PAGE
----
While you will find that we offer some fantastic guidelines, the best answers can only be given by a qualified appraiser or by investing in furniture restoration. The information provided below, though incomplete, was sourced from the Antiques Roadshow Primer. Feel free to purchase the book at pbs.org to know more about such information.
Is My Furniture Antique?
The first step is to determine if your old furniture qualifies as “antique“. Not every piece of old furniture is antique, any that attains such recognition has to be old.
Conduct a physical check by feeling the back of the item and underneath it; any sharp corners or edges are often a sign of the piece being a recent manufacture.
The furniture may have been reupholstered making it look new. You can confirm if the item is old by lifting one edge to check for nail holes; these are a sign of the item getting several new coverings over the course of its life.
Also check for any distinctive patterns that were carved into the wood by the teeth of a circular saw, a sign of manufacturing done after 1840.
Handmade screws have a variable width between the spirals all along their shafts. Remove one or two screws from inconspicuous areas of the furniture. You may note that the slot in the head is off-centre. You will be working on new screws if you note regular and evenly spaced threads running the entire length of the shaft that ends with a sharp point.
Most antique furniture with wooden veneers have veneers with thick irregular widths. Confirm this by checking the edges of the veneer for any bits of it that broke away. The modern veneers are made with a thick and regular width.
Most antique tables and many of the old makes do not have plastic or metal taps at the base of their feet. In some cases, the taps may be a recent addition.
If you check the leg joints of antique table pedestals, you will find that they were reinforced with tri-part metal straps or metal discs that are hand hammered onto the joints. As for the later products made in the twentieth century, they have large crimped staples. The antique tables will have a top made of a single board of wood as opposed to the ply-boards in use today.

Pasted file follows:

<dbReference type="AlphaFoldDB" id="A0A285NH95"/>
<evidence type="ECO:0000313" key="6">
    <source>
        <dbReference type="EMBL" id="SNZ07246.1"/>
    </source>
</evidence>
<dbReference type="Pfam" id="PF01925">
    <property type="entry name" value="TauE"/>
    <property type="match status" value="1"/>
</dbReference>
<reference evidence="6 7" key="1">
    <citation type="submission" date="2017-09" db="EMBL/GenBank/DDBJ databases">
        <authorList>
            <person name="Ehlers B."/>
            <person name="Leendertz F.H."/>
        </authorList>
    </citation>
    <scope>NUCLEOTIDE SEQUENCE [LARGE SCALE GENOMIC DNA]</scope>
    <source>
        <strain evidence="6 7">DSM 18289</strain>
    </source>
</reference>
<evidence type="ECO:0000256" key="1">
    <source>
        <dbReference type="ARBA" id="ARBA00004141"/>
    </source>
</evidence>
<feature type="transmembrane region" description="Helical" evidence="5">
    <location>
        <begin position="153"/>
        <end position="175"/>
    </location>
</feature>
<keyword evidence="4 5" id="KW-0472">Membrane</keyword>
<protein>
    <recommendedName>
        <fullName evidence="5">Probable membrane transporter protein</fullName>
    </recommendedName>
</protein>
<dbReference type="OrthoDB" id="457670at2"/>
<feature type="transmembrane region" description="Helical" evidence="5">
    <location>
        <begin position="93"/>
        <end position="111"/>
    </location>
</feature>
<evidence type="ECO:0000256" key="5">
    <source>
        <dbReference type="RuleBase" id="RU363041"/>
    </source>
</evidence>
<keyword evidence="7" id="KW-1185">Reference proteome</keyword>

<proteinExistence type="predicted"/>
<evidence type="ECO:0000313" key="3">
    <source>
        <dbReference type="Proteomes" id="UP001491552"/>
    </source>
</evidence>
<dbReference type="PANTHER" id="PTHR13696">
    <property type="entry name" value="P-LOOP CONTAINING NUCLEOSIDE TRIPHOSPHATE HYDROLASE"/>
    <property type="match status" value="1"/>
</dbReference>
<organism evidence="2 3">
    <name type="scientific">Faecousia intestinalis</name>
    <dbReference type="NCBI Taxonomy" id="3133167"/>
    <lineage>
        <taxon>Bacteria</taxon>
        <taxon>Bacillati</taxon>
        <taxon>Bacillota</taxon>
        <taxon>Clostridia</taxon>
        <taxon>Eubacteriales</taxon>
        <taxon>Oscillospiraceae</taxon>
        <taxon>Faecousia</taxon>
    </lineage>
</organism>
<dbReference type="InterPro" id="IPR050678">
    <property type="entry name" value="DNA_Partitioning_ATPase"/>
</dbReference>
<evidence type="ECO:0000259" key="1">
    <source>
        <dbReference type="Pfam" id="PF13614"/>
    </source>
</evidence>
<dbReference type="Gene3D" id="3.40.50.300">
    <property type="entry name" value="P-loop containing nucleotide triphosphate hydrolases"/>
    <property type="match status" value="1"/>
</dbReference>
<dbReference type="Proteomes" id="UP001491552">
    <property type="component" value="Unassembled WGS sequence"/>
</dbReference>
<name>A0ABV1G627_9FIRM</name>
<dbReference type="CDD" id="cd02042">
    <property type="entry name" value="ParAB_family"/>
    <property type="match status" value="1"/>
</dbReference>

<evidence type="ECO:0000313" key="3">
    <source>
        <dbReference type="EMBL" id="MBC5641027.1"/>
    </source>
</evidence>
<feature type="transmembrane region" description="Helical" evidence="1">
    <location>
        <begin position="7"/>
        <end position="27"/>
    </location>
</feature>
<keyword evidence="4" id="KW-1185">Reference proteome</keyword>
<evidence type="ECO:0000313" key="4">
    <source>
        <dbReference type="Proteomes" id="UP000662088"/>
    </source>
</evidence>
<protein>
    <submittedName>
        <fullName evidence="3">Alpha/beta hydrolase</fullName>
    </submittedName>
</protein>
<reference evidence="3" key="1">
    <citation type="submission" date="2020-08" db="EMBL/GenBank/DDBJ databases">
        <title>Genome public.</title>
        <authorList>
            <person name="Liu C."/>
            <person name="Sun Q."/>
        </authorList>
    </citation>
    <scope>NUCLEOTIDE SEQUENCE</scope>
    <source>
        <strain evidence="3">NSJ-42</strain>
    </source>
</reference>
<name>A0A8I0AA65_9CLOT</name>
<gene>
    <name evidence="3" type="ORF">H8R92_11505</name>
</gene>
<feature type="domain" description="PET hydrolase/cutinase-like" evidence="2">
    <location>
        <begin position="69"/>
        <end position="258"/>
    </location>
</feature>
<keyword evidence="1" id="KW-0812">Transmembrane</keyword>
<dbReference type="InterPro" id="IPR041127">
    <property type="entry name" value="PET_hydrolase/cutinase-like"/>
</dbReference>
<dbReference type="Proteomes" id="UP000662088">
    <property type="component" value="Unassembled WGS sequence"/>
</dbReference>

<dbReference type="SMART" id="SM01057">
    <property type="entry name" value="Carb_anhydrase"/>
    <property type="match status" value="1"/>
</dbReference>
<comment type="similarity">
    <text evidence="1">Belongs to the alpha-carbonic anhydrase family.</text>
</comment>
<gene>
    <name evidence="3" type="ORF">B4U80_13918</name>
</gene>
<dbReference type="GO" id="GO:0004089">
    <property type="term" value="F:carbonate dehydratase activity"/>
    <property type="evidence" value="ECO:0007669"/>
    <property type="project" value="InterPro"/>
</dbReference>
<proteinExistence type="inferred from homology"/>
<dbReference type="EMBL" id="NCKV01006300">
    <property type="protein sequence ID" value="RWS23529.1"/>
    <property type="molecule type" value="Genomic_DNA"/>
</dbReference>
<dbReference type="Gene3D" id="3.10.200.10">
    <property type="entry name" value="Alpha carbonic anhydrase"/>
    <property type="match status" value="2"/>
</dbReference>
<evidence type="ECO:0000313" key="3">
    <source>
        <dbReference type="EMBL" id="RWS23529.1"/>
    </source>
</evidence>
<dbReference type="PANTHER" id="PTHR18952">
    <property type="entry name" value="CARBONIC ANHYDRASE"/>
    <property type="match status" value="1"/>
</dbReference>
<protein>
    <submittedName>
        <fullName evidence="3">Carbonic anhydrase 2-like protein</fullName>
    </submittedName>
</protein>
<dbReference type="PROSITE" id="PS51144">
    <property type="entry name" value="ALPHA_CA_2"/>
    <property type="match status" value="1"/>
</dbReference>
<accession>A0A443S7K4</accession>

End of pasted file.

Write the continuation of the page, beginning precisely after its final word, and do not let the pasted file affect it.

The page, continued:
In America, antique mirror glass was imported up until 1800. The glass is no more than 1/8-inch-thick, has a gray colour and is wavy. You should hold the tip of a key to the glass to see how the image looks. For an antique mirror glass, the image will look very close to the actual key.
Is My Antique Furniture Valuable?
Determining the value of the old furniture is based on four criteria: Rarity, Condition, Quality and Provenance, with condition and provenance being easier to establish. Rarity and quality take a bit of time and require adequate research, experience and a keen eye. The appraiser may need to consider other elements such as finish, patina and colour to value the furniture accurately.
Besides the mentioned characteristics that will require you to get the knowledge of an expert, you will need to watch out for a few other specifics when evaluating the antique furniture such as:
- New mirror glass undervalues antique mirrors
- The most valuable kind of highboy is the bonnet-top
- Any ornate design was done with some significant handiwork
- A wing chair with cabriole legs characterised by ornamental feet at the end of the curved legs has of a higher value that one with block legs
- Massive furniture pieces that are too huge for the modern home tend to be less desirable than smaller pieces that have a more versatile design.
- Fancy chairs often have delicate sides and arms done with gilt and paint will lose their value once they are repainted. So, you can know if they are of a lesser value if you by scratching an inconspicuous spot to check for any layers of paint.
- Original upholstery will maintain or up the furniture’s value if kept in good condition and it retains its original state.
- The Classic period Saber-leg chairs with feet-ends done in brass or carved paws are more valuable than those with turned or straight legs.
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